The Broadway drama “Time Stands Still” took to the stage this past weekend at Act II Playhouse in Ambler, Pa., with an emotionally wrought look at the role and risks of war journalism.
Back home in her New York City apartment, photojournalist Sarah Goodwin is recuperating from physical injuries sustained by a roadside bomb. She is lovingly cared for by her longtime partner James Dodd, a fellow correspondent for whom the death and devastation of war has left deep emotional wounds. As the conversations unfold between Sarah and James, their lives are laid bare as they try to sustain their relationship thousands of miles from where it was forged.
One can’t help but think of journalist, husband and father Anthony Shadid, who suffered a fatal asthma attack in Syria while reporting on the desperate plight of civilians caught in harm’s way and American journalist Marie Colvin and French photographer Remi Ochlik, who were killed in Syria when shells hit their home.
Like Shadid, Colvin and Ochlik, the intrepid Sarah is compelled to deliver first-hand accounts, photographs, from war-torn regions of the world.
In the intimate, 130-seat theater, you are immediately drawn in, hanging on every word, feeling as though you are right there with the characters, given the opportunity to formulate your own perspective on the role and responsibility of journalists who bring us the news from the center of the world’s worst conflicts.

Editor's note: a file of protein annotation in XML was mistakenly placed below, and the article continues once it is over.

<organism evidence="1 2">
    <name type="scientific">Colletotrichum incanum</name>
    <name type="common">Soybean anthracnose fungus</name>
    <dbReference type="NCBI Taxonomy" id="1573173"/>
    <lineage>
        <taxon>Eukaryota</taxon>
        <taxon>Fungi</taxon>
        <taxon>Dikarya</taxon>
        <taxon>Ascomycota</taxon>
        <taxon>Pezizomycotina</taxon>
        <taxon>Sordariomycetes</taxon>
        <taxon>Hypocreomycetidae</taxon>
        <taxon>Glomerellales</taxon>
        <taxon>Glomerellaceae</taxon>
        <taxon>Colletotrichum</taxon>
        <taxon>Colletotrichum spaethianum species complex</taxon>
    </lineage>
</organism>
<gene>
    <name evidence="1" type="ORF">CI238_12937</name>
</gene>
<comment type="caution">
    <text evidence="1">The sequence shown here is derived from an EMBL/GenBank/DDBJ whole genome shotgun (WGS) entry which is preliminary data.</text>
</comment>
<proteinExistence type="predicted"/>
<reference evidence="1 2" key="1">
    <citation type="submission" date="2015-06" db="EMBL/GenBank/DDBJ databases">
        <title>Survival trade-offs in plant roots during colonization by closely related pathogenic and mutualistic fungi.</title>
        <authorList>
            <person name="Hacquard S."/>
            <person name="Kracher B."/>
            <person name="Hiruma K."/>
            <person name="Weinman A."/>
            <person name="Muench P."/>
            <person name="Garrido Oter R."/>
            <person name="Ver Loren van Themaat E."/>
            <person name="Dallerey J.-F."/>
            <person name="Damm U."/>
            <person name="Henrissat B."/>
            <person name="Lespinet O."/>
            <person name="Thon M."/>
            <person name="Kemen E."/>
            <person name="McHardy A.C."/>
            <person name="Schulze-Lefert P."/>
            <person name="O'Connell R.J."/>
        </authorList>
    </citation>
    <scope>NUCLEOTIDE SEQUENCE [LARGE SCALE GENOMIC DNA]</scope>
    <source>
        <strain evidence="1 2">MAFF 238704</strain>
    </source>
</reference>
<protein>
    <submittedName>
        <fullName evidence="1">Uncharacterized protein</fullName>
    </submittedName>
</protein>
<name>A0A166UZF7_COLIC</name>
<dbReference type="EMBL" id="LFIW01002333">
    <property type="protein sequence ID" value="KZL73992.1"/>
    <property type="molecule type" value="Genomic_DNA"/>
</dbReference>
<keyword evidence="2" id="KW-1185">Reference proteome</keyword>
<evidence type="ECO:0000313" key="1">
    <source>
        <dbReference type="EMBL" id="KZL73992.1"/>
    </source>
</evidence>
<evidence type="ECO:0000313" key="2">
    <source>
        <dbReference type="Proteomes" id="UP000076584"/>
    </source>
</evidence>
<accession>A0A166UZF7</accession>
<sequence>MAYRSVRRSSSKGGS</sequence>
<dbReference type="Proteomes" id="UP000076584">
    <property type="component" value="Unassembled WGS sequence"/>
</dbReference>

The realistic set, by Dirk Durossette, includes running water, rain falling outside the windows, and furnishings with much detail. The cast features four extremely talented, believable actors, Susan McKey, Kevin Kelly, Bruce Graham and Megan McDermott; a brilliant script by Donald Margulies; and direction by Bud Martin, who produced the acclaimed Manhattan Theatre Club staging of the play starring Laura Linney and Brian D’Arcy James.
“Time Stands Still” is onstage at Act II Playhouse through March 11, at 56 E. Butler Ave., Ambler, Pa., and is a co-production with The Delaware Theatre Company.